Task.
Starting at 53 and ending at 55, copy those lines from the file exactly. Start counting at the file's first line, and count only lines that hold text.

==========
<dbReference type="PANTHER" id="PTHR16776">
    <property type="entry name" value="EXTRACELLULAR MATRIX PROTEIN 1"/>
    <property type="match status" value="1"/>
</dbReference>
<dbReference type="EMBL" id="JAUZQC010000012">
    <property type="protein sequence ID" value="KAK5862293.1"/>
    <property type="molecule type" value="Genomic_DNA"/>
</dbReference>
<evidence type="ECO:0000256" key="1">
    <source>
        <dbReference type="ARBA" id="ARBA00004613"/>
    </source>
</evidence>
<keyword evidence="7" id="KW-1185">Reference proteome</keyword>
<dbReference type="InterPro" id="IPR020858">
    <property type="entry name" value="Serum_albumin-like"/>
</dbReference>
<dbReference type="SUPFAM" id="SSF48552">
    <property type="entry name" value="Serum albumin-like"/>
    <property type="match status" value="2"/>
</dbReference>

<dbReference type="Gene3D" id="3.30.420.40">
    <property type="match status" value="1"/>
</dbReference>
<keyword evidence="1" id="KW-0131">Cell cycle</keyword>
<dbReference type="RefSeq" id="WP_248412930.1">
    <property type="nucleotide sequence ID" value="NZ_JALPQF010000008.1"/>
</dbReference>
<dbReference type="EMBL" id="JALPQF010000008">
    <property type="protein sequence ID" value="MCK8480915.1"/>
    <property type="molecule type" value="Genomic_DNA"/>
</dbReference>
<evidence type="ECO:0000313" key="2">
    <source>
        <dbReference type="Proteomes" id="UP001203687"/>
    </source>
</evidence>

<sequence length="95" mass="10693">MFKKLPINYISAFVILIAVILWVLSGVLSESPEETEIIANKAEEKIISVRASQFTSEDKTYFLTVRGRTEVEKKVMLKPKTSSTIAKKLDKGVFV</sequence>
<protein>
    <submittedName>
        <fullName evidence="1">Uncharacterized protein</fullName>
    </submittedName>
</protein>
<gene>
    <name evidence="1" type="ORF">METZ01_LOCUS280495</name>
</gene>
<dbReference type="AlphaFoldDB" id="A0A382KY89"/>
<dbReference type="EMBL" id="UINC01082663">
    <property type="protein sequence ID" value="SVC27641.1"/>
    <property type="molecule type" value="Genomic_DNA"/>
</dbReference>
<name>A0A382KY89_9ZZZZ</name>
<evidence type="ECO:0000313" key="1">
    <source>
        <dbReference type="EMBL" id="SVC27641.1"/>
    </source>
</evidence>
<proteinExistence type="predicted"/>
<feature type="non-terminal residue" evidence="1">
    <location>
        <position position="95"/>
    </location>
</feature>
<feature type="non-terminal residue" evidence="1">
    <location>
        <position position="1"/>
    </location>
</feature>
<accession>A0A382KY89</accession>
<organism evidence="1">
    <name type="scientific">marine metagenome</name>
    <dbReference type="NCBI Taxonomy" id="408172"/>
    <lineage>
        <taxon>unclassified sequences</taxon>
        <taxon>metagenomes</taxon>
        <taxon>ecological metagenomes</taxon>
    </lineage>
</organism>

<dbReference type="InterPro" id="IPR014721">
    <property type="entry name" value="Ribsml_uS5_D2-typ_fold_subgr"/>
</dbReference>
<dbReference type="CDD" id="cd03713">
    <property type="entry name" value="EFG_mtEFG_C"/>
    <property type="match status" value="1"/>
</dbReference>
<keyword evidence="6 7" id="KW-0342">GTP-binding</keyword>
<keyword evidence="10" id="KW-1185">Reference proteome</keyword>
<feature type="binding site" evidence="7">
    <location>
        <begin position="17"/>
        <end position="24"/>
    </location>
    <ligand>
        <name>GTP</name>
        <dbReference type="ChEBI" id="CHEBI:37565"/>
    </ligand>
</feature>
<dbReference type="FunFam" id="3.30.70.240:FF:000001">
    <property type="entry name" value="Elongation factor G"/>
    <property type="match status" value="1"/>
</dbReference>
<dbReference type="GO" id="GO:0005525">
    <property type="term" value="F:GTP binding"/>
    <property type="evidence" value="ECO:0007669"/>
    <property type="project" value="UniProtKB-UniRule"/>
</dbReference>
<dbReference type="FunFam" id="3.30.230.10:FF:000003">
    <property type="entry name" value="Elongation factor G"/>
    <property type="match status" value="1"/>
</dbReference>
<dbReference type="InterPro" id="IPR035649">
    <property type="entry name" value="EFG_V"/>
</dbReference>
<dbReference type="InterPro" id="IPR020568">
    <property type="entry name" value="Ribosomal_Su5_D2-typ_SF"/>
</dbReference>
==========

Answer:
<evidence type="ECO:0000313" key="1">
    <source>
        <dbReference type="EMBL" id="SVC27641.1"/>